Granite curbing is made from gray granites that range from lighter colors to almost charcoal. Grey granite curbing is very common on public streets, including radius curb and catch basin stones,
Granite has been used as curbing for over 100 years. Years of wear, combined with exposure the elements and give the material its earth-tone color palette.
Widths: 4 inches and wider
Depths: 4 to 24 inches
Lengths: up to 10 feet *
Radius curves: 1 to 125 feet
* Standard curbing are typically random in length (3 - 10 feet); however, cut-to-length units are available upon request.
There are a variety basic finish options available which may be applied to the top and face of a vertical curb. Any combination of these finish treatments may be specified, i.e., sawn top & split face; thermal top & split face; etc.
Sawn top: most common; slabs for curb are typically sawn top and bottom; the top of the curb has a smooth finish created by saw cutting.
Split face (standard): a natural face created when the slab is split on a guillotine; the resulting face of the curb has a rough finish.
Spit top: the top of the curb has a rough finish created by being split; for an historic look
Thermal top: fine stipple finish for aesthetic look or traction in pedestrian areas. Slab is processed through a thermaling machine, then split or sawn into curb.
Sawn face: the face of the curb has a smooth finish created by saw cutting.
Clean back: protrusions greater than 1/4-inch are removed using hand tools to create a tighter tolerance for when pavers are abutted to curb.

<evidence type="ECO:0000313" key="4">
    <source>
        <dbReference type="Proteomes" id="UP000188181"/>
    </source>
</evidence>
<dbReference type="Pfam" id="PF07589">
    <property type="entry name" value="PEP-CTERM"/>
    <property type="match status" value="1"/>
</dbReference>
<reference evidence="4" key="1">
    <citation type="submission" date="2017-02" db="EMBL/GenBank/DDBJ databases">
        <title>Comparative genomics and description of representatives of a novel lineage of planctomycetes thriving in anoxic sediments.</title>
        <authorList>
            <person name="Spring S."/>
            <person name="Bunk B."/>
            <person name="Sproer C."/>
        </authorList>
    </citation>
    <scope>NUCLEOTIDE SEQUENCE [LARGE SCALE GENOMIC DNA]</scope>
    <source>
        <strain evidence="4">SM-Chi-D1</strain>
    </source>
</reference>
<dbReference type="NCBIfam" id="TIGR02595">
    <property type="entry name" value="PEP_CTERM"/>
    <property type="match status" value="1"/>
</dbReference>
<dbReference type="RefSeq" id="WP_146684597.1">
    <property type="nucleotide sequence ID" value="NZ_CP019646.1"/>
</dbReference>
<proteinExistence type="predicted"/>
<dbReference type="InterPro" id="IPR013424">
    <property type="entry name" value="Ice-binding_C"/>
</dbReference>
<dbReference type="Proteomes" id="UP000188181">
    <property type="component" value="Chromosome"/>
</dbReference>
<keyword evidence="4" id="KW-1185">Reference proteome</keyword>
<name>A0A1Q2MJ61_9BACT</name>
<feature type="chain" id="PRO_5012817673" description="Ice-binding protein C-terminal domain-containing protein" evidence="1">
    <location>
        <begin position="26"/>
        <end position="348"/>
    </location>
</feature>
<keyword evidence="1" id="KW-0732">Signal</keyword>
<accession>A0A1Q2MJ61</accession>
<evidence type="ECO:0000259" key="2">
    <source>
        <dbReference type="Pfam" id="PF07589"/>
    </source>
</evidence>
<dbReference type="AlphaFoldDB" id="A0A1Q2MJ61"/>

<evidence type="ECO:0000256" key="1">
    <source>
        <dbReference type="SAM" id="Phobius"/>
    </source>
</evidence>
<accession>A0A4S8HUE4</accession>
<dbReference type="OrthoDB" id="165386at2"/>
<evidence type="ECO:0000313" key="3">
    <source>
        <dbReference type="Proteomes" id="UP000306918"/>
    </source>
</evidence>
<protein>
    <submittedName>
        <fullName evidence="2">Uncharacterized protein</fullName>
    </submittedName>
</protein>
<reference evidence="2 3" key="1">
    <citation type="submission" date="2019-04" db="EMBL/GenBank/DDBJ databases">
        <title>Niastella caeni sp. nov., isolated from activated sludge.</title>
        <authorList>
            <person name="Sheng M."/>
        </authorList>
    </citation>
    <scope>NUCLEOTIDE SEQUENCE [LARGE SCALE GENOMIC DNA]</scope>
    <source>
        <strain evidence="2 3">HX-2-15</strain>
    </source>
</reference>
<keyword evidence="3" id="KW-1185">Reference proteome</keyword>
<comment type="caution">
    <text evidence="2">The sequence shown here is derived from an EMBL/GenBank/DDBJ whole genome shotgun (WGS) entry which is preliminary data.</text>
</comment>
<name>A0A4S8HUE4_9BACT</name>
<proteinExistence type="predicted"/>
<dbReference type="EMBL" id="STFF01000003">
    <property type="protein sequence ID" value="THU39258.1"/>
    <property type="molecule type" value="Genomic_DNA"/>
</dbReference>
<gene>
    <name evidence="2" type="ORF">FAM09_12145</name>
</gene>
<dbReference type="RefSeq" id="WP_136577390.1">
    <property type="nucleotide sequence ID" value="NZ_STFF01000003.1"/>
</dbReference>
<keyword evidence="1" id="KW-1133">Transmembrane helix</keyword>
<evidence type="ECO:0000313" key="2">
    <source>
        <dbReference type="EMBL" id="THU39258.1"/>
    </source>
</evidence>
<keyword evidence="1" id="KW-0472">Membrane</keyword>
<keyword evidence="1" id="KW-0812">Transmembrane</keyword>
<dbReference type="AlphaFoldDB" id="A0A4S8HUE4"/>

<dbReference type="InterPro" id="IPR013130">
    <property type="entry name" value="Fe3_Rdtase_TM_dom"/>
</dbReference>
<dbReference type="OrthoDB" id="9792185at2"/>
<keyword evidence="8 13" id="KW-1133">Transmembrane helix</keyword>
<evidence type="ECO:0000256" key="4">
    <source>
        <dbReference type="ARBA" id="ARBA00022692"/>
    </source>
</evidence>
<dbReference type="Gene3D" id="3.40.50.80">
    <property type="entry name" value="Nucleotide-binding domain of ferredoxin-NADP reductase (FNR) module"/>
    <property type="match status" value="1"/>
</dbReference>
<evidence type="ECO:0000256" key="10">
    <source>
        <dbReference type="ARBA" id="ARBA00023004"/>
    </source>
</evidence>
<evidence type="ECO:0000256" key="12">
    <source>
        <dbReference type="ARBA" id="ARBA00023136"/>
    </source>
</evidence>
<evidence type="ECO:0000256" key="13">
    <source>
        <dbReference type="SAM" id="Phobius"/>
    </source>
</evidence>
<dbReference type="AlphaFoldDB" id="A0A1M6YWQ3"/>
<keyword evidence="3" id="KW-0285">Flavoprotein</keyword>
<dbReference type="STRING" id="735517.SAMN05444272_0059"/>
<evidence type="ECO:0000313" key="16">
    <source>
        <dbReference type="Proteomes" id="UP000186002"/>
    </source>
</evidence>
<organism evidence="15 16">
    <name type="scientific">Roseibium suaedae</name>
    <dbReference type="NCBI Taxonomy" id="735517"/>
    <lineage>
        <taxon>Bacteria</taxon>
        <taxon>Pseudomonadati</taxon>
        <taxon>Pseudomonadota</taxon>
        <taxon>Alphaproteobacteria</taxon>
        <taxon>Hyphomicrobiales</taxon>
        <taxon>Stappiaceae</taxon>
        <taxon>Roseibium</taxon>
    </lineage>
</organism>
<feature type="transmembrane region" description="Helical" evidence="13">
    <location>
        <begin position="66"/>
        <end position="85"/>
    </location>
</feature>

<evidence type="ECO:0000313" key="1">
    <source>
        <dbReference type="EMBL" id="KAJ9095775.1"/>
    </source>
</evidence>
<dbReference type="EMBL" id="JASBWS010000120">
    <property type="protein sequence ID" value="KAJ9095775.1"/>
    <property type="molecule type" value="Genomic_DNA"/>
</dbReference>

Sawn back: provides the tightest tolerance for when pavers are abutted to curb.
Edge Detail Options
There are five basic edge details that may be specified to the exposed edges of a vertical curb:
Straight edge (standard).
Buzzed: 1/4-inch camfer (or eased) edge.
Rounded edge: one or both edges are camfered and then rounded off to 1/2-inch or greater radius.
Chamfer: 45-degree bevel is standard, 1/2", 3/4" or 1".
Beveled mountable: 45-degree chamfer is standard, 3" x 3", 4" x 4" or 5" x 5".
There are three basic joint options that may be specified on vertical curb, depending on whether it is straight or curved:
Standard: a straight 90-degree cut, with each bottom corner knocked off to aid installation and provide a point to mortar one curb to another.
Full: a straight cut with 90-degree angles at top and bottom.
Mitered: an angled cut, top to bottom of curb reveal, allowing the end of one curb piece to butt.